According to the National Consensus Statement on Mental HealthRecovery,
mental recovery is dened as “a journey of healing andtransformation enabling a person with a mental health problem to live ameaningful life in a community of his or her choice while striving to reachhis or her potential.”The recovery model requires a shared decision-making process that isperson centered and
. The client–provider partnership supportsshared decision making from the time the individual rst engages inservices, through developing intervention plans, and in all other aspects of the therapeutic process. A primary goal of the recovery model is to facilitateresiliency, health, and wellness in the community of the individual’schoice, rather than to manage symptoms. The National ConsensusStatement identied 10 fundamental components of recovery: (1) self-directed, (2) individualized and person centered, (3) empowered,(4) holistic, (5) nonlinear, (6) strengths based, (7) peer supported, (8)respect, (9) consumer responsibility, and, “the catalyst of the recoveryprocess,” (10) hope.
These fundamental recovery principles are in full alignment with the philosophy of occupationaltherapy practice, which is inherently client centered, collaborative, and focused on supporting resiliency, full participation,health promotion, and a wellness lifestyle.Occupational therapy practitioners work collaboratively with people in a manner that helps to foster hope, motivation,and empowerment, as well as system change. Educated in the scientic understanding of neurophysiology, psychosocialdevelopment, activity and environmental analysis, and group dynamics, occupational therapy practitioners work toempower each individual to fully participate and be successful and satised in his or her self-selected occupations.Occupational therapy practitioners assume a variety of roles such as direct care therapists, consultants, academic educators,managers, and administrators. They may also work in state and national mental health organizations to help assist in local,state, and national transformation efforts.The following are examples of how the knowledge and skill base of occupational therapy is used in the process of assistingindividuals in all phases of mental health recovery:• Teach and support the active use of coping strategies to help manage the effect of symptoms of illness on one’s life,including being more organized and able to engage in activities of choice.• Help to identify and implement healthy habits, rituals, and routines to support a wellness lifestyle.• Support the identication of personal values, needs, and goals to enable informed decision making, such as whenconsidering housing and employment options.• Support the creation and use of a wellness recovery action plan in group or individual sessions.• Provide information to increase awareness of community-based resources, such as peer-facilitated groups and othersupport options.• Provide information on how to monitor physical health concerns (e.g., diabetes management, smoking cessation),develop strategies to control chronic symptoms, and recognize and respond to acute changes.• Support the ability to engage in long-term planning (e.g., budget for major purchases, prepare advance medical andmental health directives) that leads to meeting personal recovery goals.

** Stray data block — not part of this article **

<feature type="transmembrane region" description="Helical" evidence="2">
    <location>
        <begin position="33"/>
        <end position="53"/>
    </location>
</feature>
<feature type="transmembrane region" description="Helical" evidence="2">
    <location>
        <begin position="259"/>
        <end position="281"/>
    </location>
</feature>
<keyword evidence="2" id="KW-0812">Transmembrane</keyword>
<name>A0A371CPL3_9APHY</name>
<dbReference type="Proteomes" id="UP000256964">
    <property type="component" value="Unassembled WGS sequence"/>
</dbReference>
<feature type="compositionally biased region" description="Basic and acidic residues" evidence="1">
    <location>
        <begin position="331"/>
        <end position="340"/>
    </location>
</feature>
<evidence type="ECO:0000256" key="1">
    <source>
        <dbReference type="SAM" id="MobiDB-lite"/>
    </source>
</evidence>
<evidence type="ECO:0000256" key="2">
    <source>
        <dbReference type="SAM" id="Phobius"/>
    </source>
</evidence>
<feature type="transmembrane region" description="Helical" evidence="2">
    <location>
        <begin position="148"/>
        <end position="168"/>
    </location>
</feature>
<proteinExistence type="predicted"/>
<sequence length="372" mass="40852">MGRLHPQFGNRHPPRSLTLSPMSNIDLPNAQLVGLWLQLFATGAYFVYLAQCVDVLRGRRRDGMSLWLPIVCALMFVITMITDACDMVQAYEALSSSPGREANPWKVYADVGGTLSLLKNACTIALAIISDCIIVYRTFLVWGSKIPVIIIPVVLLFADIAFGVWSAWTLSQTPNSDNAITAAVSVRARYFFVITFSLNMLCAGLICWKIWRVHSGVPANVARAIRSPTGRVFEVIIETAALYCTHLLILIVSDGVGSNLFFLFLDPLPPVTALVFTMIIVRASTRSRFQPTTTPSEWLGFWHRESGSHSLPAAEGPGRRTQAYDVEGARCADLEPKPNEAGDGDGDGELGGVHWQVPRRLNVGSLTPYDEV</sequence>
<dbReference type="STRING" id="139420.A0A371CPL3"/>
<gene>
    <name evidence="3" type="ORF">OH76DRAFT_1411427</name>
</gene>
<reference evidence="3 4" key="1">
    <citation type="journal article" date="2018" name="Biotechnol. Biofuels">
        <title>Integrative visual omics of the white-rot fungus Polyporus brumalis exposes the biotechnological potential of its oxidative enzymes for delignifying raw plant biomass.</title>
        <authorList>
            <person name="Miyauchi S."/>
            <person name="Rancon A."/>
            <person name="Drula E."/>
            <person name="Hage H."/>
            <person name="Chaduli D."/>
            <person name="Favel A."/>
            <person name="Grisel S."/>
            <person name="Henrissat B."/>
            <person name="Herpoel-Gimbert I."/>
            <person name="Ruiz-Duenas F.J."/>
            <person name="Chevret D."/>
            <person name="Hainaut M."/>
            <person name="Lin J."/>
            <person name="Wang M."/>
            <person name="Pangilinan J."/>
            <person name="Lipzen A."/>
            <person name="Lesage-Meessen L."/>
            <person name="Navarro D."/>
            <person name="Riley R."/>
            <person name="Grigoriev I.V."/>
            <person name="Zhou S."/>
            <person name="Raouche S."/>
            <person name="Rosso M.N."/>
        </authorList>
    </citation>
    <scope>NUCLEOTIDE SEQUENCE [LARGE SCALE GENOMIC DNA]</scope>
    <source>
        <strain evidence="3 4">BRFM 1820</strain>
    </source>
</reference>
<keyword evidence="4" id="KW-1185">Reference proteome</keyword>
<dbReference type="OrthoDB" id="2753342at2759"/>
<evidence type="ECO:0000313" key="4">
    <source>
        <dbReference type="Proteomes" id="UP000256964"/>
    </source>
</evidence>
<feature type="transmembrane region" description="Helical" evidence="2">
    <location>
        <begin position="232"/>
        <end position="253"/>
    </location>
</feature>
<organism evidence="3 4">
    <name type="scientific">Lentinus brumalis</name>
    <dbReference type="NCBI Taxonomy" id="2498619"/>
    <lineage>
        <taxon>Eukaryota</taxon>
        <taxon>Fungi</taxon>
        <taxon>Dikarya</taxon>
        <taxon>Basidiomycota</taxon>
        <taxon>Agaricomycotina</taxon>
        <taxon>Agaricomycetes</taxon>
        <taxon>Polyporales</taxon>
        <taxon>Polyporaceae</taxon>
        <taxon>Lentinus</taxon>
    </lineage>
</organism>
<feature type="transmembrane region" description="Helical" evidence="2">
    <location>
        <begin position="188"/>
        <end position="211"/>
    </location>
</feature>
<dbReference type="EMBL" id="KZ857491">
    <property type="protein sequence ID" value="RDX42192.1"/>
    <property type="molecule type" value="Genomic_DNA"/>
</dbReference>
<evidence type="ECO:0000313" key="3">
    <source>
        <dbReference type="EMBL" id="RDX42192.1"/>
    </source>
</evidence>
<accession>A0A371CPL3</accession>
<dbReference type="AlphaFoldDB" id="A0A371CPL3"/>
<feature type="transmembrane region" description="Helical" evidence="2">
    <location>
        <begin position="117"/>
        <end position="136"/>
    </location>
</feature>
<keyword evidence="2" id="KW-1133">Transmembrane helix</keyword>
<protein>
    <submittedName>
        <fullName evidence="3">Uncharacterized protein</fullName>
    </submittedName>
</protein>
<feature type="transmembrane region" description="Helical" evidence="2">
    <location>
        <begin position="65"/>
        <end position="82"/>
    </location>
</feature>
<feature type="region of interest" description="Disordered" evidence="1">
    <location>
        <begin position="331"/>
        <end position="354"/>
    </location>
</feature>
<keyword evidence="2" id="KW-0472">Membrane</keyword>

Occupational Therapy’s Role in
Mental Health Recovery
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